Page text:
De Novo Incontinence

 

Incidence of de novo incontinence after a midurethral procedure has been reported to have reached a high of 26 percent. When urge urinary incontinence appears after a sling procedure, the complication of de novo urgency is said to have occurred. This condition must persist six months after the surgery and must not have been present before the surgery in order to be considered a complication. Experiencing this adverse effect can be very tough for any woman who may have just wanted to rid of herself of SUI but instead ended up with another form of urinary incontinence.

 

Perforation of Pelvic Organs

 

Organ perforation occurs when parts of the mesh, particularly the rough edges, puncture the organs that it gets into contact with. While almost all pelvic organs may be exposed to this complicaton, the most common perforation is that of the bladder which has been recorded to happen in seven to ten percent of all cases. The urethra may also be commonly affected and in a limited number, the bowels or the rectum. The complication, which may cause great pain and discomfort, has also been regarded as one of the most lethal especially when urine or feces gets into the bloodstream that may trigger life-threatening infections.

 

Hemorrhage and Vascular Injury

 

While incidence may not be as high as the other complications, injury to the blood vessels has been recognized as the most feared complications since this may result to death. Those that used the midurethral method reported the most number of complications among the different types of sling procedures. In one study, it was reported that blood loss of over 250 ml was experienced by five percent of patients who underwent this type of sling procedure.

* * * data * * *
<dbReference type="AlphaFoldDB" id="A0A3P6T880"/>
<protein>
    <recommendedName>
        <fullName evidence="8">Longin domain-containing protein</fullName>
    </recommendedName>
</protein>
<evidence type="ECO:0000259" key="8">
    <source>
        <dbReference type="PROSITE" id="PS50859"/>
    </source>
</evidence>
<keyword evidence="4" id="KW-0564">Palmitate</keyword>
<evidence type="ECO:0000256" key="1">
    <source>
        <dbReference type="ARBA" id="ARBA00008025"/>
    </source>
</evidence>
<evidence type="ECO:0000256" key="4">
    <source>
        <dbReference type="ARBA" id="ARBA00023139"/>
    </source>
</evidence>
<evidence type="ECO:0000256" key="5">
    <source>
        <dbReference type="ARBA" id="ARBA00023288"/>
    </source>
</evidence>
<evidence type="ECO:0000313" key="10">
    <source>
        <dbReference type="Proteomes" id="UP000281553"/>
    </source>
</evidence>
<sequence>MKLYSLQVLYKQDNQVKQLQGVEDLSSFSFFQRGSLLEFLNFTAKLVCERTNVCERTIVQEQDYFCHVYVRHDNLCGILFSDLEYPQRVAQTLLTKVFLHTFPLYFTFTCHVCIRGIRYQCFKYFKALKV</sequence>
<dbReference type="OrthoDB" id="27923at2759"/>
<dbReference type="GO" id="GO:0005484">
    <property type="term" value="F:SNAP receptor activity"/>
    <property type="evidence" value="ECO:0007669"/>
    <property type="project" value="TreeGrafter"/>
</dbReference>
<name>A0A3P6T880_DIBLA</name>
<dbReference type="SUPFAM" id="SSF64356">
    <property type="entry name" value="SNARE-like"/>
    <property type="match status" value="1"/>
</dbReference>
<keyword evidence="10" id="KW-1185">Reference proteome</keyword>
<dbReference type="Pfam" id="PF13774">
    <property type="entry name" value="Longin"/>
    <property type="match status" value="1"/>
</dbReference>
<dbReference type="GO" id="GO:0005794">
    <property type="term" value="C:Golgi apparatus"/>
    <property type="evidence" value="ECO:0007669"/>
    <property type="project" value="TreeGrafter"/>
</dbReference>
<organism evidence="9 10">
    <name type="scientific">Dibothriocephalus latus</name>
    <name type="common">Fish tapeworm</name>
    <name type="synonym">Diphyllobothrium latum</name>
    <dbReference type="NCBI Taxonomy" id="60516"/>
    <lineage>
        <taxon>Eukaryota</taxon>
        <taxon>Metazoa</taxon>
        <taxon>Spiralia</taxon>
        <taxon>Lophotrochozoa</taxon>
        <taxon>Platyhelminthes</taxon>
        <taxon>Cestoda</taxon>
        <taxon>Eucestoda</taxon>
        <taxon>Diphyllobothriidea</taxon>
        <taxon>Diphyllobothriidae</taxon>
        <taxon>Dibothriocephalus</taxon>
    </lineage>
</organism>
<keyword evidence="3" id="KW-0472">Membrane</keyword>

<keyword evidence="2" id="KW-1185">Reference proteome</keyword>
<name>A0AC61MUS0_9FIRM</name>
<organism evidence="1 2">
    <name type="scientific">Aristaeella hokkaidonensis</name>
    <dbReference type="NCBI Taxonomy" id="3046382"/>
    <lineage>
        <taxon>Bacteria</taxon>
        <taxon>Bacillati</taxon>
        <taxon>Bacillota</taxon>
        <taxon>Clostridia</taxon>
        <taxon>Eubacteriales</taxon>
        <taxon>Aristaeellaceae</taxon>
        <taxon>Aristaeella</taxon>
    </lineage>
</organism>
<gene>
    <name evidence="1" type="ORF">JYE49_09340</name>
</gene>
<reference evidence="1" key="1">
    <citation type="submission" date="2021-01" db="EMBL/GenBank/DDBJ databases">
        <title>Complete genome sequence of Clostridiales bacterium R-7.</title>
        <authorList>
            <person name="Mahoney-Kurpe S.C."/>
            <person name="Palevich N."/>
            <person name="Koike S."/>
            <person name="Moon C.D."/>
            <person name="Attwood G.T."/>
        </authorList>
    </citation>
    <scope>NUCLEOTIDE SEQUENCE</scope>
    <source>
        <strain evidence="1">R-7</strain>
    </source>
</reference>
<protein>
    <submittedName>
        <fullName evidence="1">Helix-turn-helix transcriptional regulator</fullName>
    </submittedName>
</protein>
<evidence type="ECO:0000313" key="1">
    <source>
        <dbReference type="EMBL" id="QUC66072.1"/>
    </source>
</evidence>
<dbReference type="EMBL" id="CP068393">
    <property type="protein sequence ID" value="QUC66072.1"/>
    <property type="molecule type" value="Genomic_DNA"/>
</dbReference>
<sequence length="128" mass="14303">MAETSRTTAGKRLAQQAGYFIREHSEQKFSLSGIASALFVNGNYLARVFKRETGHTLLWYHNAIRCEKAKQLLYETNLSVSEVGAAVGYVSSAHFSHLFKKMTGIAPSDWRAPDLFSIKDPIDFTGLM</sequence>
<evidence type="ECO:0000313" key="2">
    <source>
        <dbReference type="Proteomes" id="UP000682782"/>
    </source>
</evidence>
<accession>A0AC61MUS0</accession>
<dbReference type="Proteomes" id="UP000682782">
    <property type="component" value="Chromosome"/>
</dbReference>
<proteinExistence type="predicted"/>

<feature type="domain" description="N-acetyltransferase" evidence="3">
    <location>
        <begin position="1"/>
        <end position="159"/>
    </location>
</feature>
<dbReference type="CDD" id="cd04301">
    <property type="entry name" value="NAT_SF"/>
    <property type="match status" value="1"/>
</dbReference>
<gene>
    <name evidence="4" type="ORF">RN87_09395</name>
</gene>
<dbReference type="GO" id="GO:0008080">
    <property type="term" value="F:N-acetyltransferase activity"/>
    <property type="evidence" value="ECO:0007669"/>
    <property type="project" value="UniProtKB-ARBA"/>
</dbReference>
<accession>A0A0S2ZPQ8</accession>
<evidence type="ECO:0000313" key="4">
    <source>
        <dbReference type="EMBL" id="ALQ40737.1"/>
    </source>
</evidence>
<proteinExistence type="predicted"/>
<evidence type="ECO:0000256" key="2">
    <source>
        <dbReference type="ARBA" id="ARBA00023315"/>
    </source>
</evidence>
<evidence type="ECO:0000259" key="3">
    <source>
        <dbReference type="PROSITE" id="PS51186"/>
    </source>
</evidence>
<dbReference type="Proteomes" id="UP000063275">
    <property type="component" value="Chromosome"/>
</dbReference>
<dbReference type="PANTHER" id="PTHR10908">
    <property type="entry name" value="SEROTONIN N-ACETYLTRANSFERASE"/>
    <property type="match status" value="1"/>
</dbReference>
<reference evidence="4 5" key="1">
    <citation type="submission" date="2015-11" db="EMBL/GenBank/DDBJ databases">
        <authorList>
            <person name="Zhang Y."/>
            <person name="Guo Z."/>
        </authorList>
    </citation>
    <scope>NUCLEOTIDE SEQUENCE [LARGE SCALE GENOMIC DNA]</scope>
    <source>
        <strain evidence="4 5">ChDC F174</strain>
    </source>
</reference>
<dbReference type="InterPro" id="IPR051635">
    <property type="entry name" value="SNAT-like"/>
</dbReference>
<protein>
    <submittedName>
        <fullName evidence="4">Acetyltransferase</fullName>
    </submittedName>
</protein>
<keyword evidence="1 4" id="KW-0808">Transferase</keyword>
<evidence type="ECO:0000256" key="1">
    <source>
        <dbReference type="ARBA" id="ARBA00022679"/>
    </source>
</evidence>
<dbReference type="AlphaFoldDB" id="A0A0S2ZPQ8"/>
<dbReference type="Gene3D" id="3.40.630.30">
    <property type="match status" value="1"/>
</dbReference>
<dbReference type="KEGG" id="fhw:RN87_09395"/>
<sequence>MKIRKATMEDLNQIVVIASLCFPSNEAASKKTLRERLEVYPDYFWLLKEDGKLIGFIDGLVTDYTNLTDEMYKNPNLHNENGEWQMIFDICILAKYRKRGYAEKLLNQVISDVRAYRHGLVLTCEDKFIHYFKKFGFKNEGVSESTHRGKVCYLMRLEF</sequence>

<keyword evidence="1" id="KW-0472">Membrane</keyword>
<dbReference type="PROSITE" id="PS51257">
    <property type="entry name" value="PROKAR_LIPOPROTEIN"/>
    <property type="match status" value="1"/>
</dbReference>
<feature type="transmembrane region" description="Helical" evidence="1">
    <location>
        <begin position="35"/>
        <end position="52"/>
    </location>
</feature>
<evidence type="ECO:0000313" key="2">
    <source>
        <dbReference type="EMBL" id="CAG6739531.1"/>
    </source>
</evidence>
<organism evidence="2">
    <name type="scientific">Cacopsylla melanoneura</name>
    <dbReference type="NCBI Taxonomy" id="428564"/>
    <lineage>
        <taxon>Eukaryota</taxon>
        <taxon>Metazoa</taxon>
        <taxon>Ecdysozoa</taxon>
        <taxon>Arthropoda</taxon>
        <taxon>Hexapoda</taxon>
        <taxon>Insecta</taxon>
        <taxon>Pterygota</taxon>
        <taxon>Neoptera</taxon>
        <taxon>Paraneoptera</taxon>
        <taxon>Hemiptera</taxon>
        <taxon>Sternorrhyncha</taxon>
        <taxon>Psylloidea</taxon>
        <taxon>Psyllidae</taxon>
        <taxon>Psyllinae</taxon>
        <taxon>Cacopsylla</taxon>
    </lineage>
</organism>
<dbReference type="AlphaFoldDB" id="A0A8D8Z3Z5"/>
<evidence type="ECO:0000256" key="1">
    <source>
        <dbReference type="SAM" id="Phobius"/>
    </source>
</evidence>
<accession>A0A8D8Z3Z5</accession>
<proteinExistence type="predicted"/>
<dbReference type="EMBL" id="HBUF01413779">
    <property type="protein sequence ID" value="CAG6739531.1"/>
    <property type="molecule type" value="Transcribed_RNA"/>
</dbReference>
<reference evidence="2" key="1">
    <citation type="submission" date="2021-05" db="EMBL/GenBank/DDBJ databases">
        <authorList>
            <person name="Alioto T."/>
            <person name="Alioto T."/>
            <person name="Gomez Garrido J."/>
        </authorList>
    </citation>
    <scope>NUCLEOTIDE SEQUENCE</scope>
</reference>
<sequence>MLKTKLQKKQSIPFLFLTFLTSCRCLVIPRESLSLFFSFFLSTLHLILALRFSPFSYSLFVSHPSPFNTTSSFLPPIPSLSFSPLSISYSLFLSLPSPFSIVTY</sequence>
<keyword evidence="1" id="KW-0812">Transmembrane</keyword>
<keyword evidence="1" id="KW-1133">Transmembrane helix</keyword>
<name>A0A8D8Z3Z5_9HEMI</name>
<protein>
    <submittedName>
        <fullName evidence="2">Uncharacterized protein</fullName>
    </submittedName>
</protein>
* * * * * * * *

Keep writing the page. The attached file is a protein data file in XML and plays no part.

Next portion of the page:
Mesh Erosion

 

Just like the repairs for pelvic organ prolapse (POP) and the other types of sling procedures, mesh erosion has been found to be a very common complication after an SUI repair using the midurethral method. Symptoms such as pain during urination, dyspareunia or painful sexual intercourse, a feeling of burning sensation, and a host of urinary problems may be experienced by a patient when mesh erodes into the bladder and urethra.

 

Severe symptoms such as intense pain, fever, infections, abscess, and even the deadly sepsis may be encountered when mesh erosion occurs in the bowel and colon. Experts have noted that this complication may appear months or even years after the procedure and cause symptoms such as abdominal bloating, constipation, and painful bowel movements.

 

References:

laborie.com

urology.ucsf.edu

medscape.org

 

meshsurgeons.com

Doctors Recommend Kegel Exercises For SUI Management